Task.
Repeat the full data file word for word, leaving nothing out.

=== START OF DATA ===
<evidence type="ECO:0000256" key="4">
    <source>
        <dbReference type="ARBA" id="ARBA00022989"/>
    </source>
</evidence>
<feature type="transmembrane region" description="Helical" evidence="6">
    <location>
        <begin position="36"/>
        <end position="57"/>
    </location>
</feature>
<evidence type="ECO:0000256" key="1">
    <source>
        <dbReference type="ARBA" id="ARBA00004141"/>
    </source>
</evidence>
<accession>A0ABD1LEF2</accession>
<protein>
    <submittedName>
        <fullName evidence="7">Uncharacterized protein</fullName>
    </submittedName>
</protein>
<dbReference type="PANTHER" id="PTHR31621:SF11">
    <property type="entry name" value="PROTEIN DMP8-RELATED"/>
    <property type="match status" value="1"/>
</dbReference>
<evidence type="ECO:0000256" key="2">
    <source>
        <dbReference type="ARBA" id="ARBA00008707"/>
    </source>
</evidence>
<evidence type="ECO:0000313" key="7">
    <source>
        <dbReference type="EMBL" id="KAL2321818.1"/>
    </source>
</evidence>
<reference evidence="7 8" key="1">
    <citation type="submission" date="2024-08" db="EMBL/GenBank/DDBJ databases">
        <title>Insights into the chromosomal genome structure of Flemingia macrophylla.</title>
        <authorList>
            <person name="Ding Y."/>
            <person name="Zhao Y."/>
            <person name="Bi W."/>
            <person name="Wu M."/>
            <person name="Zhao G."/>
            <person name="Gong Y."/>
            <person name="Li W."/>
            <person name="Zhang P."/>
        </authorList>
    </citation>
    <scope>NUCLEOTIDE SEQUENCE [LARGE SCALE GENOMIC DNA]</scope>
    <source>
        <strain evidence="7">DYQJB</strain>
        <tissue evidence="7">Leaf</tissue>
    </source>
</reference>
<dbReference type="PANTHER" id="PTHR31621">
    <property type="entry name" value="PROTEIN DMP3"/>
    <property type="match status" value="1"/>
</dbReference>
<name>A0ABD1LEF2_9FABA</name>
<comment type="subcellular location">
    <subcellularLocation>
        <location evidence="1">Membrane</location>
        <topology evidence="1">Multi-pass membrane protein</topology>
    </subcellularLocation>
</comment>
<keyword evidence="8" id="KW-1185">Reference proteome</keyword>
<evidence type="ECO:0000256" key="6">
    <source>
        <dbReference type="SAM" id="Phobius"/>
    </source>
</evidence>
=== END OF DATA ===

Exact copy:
<evidence type="ECO:0000256" key="4">
    <source>
        <dbReference type="ARBA" id="ARBA00022989"/>
    </source>
</evidence>
<feature type="transmembrane region" description="Helical" evidence="6">
    <location>
        <begin position="36"/>
        <end position="57"/>
    </location>
</feature>
<evidence type="ECO:0000256" key="1">
    <source>
        <dbReference type="ARBA" id="ARBA00004141"/>
    </source>
</evidence>
<accession>A0ABD1LEF2</accession>
<protein>
    <submittedName>
        <fullName evidence="7">Uncharacterized protein</fullName>
    </submittedName>
</protein>
<dbReference type="PANTHER" id="PTHR31621:SF11">
    <property type="entry name" value="PROTEIN DMP8-RELATED"/>
    <property type="match status" value="1"/>
</dbReference>
<evidence type="ECO:0000256" key="2">
    <source>
        <dbReference type="ARBA" id="ARBA00008707"/>
    </source>
</evidence>
<evidence type="ECO:0000313" key="7">
    <source>
        <dbReference type="EMBL" id="KAL2321818.1"/>
    </source>
</evidence>
<reference evidence="7 8" key="1">
    <citation type="submission" date="2024-08" db="EMBL/GenBank/DDBJ databases">
        <title>Insights into the chromosomal genome structure of Flemingia macrophylla.</title>
        <authorList>
            <person name="Ding Y."/>
            <person name="Zhao Y."/>
            <person name="Bi W."/>
            <person name="Wu M."/>
            <person name="Zhao G."/>
            <person name="Gong Y."/>
            <person name="Li W."/>
            <person name="Zhang P."/>
        </authorList>
    </citation>
    <scope>NUCLEOTIDE SEQUENCE [LARGE SCALE GENOMIC DNA]</scope>
    <source>
        <strain evidence="7">DYQJB</strain>
        <tissue evidence="7">Leaf</tissue>
    </source>
</reference>
<dbReference type="PANTHER" id="PTHR31621">
    <property type="entry name" value="PROTEIN DMP3"/>
    <property type="match status" value="1"/>
</dbReference>
<name>A0ABD1LEF2_9FABA</name>
<comment type="subcellular location">
    <subcellularLocation>
        <location evidence="1">Membrane</location>
        <topology evidence="1">Multi-pass membrane protein</topology>
    </subcellularLocation>
</comment>
<keyword evidence="8" id="KW-1185">Reference proteome</keyword>
<evidence type="ECO:0000256" key="6">
    <source>
        <dbReference type="SAM" id="Phobius"/>
    </source>
</evidence>